10/10: As is probably clear I am doing some work on artists’ engagements with the state, prompted in part by meeting, thinking with, and writing about Venus DeMars. Another audit case – an artist who is also an art professor – is big news at the moment, and because I think they’re instructive and know most people won’t wade through the court papers I pulled a couple of quotes from the court’s ruling on the question of the artist’s profit motive. The ruling for the most part leaves the specifics of the artist’s deductions to be settled separately, but there are a few useful asides on deductions and a few jarring glimpses into the simple realities of working as an artist. One clear and simple lesson from the opinion: artists really desperately need education about schedule C deductions, whether or not they use a bookkeeper or accountant. “Petitioner” refers to the artist, “respondent” to the IRS.

“Maintaining perfect sales records was difficult because galleries often neglected to provide her with all relevant sales information. In some cases she received a single check accompanied by a list of pieces sold, without specification of the purchaser’s identity or the sale price of each individual work. Ascertaining the purchaser’s identity was important because petitioner regarded each purchaser as a potential future customer. When petitioner received incomplete information, she contacted the gallery in an effort to obtain all relevant sales data. Such efforts were not always successful and, for that reason, petitioner’s sales records are not 100% accurate.
Respondent stipulated that the total value of works sold during her career is at least $937,150. Galleries usually took a 50% commission, and petitioner on several occasions received no proceeds at all because of financial distress or mismanagement on the gallery’s part. For example, petitioner had a solo exhibition of ten abstract paintings at Michael Steinberg Fine Art in 2009. Each painting was priced at $1,800 and all ten were sold. Petitioner never received payment for these works when the gallery closed during the financial crisis.
Petitioner’s theory for claiming deductions seems to have been that most experiences an artist has may contribute to her art and that most people with whom an artist socializes may become customers or otherwise advance her career. The trial established that a significant number of the deductions she claimed were not, within the meaning of section 162(a), “ordinary and necessary expenses” of conducting her art business but were “personal, living, or family expenses” non-deductible under section 262(a). The latter expenses appear to have included telephone and cable television bills, newspaper and magazine subscriptions, gratuities to doormen in her apartment building, taxicabs to the opera, museums, and social events, restaurant meals with friends and acquaintances, and international travel to gain inspiration from paintings in European museums.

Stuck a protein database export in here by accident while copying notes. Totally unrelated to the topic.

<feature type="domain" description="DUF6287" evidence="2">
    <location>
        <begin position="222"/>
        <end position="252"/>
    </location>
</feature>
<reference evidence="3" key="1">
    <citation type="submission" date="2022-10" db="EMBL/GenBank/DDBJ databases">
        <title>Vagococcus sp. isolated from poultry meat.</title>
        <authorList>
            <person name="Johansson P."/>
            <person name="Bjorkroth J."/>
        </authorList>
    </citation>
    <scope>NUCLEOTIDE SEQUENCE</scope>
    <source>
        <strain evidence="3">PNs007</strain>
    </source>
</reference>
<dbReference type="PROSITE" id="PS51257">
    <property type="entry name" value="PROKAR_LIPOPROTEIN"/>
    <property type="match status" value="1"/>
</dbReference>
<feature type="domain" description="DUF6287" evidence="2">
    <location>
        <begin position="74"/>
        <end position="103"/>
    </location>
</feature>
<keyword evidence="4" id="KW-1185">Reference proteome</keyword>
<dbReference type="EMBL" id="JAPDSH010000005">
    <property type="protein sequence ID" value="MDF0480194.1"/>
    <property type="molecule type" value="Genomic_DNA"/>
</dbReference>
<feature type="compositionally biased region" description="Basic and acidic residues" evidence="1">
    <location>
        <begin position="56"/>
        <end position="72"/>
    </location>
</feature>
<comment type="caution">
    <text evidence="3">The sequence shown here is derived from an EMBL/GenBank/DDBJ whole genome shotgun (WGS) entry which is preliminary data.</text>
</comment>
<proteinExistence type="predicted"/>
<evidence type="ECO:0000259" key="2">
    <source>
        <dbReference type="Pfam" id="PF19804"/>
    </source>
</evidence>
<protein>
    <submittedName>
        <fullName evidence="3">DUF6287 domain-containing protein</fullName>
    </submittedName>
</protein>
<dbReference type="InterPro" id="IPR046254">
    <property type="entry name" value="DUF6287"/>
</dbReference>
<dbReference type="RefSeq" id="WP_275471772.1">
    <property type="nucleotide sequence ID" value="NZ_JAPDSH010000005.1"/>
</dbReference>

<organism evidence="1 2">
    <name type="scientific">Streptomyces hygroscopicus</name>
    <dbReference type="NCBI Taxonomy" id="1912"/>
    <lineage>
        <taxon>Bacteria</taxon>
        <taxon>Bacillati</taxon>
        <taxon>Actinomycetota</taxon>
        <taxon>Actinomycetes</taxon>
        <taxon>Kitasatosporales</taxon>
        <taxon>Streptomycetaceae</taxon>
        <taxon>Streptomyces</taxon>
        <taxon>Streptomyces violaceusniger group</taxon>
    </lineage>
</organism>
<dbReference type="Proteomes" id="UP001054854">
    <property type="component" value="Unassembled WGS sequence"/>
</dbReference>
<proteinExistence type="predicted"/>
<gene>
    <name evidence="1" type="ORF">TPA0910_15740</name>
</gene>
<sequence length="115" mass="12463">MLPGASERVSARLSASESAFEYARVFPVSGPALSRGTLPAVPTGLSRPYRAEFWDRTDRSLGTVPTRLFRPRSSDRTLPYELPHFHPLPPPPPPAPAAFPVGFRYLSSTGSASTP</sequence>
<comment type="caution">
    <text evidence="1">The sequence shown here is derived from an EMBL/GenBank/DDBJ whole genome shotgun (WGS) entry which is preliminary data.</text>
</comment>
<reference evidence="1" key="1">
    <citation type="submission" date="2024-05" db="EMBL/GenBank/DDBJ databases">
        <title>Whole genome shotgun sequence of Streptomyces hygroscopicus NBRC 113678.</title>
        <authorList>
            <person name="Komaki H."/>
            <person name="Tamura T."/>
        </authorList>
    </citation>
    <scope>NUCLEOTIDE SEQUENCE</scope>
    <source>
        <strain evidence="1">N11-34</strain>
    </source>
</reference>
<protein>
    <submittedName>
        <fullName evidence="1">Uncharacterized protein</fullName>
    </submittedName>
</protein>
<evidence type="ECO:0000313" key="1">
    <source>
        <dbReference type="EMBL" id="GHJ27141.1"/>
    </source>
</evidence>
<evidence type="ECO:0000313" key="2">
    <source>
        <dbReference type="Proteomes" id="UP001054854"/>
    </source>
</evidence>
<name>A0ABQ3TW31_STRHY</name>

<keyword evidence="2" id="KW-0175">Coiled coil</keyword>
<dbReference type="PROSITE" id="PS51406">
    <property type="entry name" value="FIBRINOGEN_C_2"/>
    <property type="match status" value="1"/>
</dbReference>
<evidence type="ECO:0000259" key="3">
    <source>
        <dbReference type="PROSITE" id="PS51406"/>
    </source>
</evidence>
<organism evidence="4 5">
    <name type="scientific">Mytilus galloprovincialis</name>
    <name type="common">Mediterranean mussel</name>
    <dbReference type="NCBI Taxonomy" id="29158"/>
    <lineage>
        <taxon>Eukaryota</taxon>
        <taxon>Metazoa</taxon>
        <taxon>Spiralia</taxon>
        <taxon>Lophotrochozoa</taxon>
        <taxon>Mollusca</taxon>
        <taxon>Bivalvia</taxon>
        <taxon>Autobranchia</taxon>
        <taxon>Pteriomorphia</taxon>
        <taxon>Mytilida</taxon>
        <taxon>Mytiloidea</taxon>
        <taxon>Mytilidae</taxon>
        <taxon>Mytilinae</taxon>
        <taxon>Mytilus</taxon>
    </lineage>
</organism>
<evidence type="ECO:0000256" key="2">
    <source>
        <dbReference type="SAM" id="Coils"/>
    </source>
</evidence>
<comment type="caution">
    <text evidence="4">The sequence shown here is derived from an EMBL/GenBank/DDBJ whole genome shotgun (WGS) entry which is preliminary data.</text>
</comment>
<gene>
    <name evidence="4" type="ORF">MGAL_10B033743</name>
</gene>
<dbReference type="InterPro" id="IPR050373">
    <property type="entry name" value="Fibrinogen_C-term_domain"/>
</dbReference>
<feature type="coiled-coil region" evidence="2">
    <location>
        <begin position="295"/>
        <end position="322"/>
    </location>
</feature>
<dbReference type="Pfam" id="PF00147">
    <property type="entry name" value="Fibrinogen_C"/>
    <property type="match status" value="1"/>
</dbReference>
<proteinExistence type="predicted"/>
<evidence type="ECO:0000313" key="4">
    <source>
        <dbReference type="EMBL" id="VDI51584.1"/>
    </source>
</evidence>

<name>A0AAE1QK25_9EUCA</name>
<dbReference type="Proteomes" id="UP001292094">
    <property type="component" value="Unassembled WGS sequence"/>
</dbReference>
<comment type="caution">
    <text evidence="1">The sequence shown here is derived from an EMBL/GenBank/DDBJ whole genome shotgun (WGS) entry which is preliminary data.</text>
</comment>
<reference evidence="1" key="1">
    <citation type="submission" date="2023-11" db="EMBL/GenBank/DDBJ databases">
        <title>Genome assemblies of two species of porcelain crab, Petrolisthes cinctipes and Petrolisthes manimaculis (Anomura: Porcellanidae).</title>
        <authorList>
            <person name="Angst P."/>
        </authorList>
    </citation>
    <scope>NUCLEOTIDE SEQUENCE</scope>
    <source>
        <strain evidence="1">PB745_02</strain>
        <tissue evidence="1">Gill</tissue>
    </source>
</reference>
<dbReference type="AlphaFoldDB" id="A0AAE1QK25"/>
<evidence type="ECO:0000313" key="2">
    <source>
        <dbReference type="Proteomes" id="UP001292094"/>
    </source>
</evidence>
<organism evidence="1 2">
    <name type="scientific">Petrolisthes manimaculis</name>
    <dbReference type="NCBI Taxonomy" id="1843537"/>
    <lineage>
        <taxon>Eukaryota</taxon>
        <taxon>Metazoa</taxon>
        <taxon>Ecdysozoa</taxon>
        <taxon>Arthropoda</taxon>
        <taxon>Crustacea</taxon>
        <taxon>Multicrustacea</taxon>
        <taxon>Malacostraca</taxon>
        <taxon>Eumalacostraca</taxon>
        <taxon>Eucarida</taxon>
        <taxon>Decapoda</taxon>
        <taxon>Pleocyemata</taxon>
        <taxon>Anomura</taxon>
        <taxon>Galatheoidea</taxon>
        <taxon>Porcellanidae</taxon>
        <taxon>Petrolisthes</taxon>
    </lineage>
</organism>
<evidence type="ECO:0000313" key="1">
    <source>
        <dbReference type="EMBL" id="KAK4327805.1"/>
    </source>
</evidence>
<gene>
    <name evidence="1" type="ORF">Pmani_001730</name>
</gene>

Petitioner bears the burden of proving that she conducted her art business with a predominant, primary, or principal objective of earning a profit. […] However, “a reasonable expectation of profit is not required.”
The clear thrust of respondent’s examination was the notion that petitioner worked as an artist in order to keep her job as a teacher.
Petitioner practiced as an artist for a decade before she began teaching and for 25 years before she became a tenured full professor. For any practitioner who teaches–whether a lawyer, an accountant, an economist, or an artist–there is an obvious intersection between the individual’s profession and his or her teaching. But the two activities have different job requirements and entail different skills.
The trial established that Hunter College required or expected its art professors to exhibit their work; it did not require that they actually sell art. Many of the marketing and related business activities in which petitioner engaged were thus irrelevant to her teaching career. Respondent has not explained why petitioner would devote many hours to these tasks–some of them tedious or unpleasant–if her sole goal were to retain her teaching position. Indeed, during the tax years at issue petitioner was, and for the previous ten years had been, a tenured professor. Tenured professors were not subject to annual performance evaluations, and for them the requirement to exhibit art was at most an expectation that was not rigorously enforced.
… respondent contends that she lacks expertise in the economics of being an artist. But petitioner does not need an economics degree to know how to sell art.
…the mundane tasks that petitioner performed, such as marketing and networking with potential collectors, were essential only because she was conducting a business. They would have been unnecessary if she were pursuing a hobby.
For creative artists, the line between business and personal expenses may sometimes seem hard to discern. Petitioner is not alone in resolving doubts in favor of deductibility.
We find that petitioner’s enjoyment of her art activity–at least some of its aspects–is not sufficient to cause it to be classified as a hobby rather than a business. Petitioner devotes to her art activity a level of seriousness that takes it well beyond the realm of “recreation.””